There are some things you can try to make having penetrative sex easier. Make sure you have plenty of foreplay, find a safe lubricant that you find does not irritate you, and use plenty of it. Some specialists may recommend the use of a local anaesthetic gel, but please only do this on medical advice. If you use this and are having sex with a partner who has a penis, make sure they wear a condom, otherwise local anaesthetic gel will leave them feeling rather numb, too!

Depending on the exact location on your vulva that your vulvodynia occurs, different sexual positions may be more comfortable than others. Most women find that positions with penetration from behind, such as spooning or doggy style, are more comfortable, as these positions usually avoid their most sensitive places. However, the best thing to do is obviously to experiment and find what you are most comfortable with.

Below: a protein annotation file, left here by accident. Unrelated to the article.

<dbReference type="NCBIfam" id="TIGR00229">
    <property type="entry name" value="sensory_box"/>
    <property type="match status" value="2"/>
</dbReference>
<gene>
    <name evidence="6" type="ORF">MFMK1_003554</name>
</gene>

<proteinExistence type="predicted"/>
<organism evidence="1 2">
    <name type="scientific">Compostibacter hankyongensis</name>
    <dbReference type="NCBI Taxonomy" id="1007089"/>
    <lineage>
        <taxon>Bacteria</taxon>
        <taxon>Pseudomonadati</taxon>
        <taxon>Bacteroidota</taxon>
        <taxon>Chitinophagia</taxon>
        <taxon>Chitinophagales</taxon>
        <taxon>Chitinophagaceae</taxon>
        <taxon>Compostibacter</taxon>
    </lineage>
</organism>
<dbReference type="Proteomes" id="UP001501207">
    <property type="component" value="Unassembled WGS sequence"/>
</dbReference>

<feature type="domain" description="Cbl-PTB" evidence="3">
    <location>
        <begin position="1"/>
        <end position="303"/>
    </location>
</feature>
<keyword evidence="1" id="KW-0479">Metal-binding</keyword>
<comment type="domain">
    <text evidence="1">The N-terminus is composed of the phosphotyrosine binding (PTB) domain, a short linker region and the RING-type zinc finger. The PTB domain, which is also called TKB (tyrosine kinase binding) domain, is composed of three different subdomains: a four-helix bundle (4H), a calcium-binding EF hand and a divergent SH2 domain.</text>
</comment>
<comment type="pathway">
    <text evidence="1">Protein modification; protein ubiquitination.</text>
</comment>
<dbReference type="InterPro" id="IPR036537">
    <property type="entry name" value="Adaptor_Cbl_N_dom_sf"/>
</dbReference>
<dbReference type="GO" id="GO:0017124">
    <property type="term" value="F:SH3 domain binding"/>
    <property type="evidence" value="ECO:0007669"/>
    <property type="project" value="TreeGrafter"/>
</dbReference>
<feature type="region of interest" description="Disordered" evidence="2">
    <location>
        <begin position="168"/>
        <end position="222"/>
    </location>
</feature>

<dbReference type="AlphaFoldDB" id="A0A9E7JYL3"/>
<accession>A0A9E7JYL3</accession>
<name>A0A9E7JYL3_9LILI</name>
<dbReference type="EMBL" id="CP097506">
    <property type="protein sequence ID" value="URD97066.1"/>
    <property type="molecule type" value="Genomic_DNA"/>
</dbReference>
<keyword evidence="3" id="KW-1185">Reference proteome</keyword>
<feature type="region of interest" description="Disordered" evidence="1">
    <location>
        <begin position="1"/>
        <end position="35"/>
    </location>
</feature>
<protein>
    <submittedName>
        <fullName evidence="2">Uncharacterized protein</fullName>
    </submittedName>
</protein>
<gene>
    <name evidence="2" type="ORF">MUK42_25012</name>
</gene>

Some experts recommend continuing to have regular sex if you can. When you don’t have intercourse for a while, you may become tense and develop involuntary spasms of the vaginal wall (vaginismus), making things even more uncomfortable. However, genital sex may simply not be possible for you — if this is the case, it’s important to recognise your body’s limits and to articulate them when seeking treatment.

Other options include the use of special vaginal dilators to help relax your vaginal muscles. These start off small and come in different sizes so that you can gradually increase what you feel comfortable with. Many women find this useful before intercourse to make penetration more comfortable.

Remember that although vulvodynia is classed as a chronic problem, many women find that their symptoms improve over time or they find treatments make the condition more manageable, meaning that sexual activity becomes increasingly pleasurable again.